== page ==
Astronomers are now quite certain about the presence of a ninth planet in the solar system. Konstantin Batygin and Mike Brown, two CalTech researchers, suggest the new planet is nearly 10 times the mass of Earth and also has an atmosphere of hydrogen and helium. According to the Science magazine, the mysterious "Planet X" moves in quite a distant orbit beyond Neptune. The scientists haven't directly observed Planet X itself, but the evidence indicates it exists because of the exceptional formation of six objects when they come closest to the sun, according to Science.
"Although we were initially quite skeptical that this planet could exist, as we continued to investigate its orbit and what it would mean for the outer solar system, we become increasingly convinced that it is out there. There is solid evidence that the solar system's planetary census is incomplete."
Batygin and Brown explained their results in TheAstronomical Journal on Wednesday.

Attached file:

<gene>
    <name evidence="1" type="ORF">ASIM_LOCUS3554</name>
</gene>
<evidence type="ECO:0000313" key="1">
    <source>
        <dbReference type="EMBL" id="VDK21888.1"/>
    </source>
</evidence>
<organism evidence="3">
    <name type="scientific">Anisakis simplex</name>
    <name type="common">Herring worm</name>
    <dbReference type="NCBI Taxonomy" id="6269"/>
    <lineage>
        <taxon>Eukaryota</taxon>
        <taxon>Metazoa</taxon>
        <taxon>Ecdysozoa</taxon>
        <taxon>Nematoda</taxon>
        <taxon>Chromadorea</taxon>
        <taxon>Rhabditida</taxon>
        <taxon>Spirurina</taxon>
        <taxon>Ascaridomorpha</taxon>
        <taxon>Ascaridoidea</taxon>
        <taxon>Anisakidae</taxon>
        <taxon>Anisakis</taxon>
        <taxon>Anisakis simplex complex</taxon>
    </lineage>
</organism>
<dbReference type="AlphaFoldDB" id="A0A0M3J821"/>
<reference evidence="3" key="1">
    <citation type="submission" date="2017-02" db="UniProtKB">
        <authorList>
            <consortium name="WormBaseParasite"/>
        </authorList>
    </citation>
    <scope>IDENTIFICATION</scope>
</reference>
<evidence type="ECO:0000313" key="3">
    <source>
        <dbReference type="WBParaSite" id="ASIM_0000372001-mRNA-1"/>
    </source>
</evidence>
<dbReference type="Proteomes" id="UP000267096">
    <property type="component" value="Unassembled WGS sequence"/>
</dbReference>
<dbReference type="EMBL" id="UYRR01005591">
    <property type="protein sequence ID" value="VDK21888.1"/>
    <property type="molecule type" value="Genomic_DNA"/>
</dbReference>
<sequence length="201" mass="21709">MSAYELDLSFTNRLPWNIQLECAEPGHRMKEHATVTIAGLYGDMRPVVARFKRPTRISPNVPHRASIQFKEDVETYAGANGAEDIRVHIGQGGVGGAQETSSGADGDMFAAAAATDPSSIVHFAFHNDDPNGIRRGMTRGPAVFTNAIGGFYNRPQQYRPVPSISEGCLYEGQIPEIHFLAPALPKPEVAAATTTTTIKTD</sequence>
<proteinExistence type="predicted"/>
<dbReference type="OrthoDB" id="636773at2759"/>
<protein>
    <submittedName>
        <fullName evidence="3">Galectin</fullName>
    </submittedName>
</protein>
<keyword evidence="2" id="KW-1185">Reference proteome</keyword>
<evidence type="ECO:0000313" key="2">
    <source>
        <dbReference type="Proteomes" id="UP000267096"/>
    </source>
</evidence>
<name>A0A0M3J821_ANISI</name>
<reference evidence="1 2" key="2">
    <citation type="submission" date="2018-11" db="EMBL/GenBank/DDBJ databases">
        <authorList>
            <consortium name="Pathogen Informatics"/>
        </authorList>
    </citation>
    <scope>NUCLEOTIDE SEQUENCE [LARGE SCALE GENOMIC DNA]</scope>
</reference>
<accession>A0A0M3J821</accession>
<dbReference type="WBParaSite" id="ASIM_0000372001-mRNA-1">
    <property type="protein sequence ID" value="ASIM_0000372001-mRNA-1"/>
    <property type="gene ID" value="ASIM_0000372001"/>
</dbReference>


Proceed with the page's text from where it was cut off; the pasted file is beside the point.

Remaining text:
The finding is also the second time that Brown has rewritten the way we think about our solar system. In 2005, he made a key discovery that directed researchers to reclassify Pluto as a dwarf planet. In a statement on Wednesday, Brown -- whose Twitter handle is @plutokiller -- suggested to the role he played in getting Pluto reclassified, mentioning that the new finding was 5,000 times the mass of Pluto and was certainly a planet.
He said "All those people who are mad that Pluto is no longer a planet can be thrilled to know that there is a real planet out there still to be found,"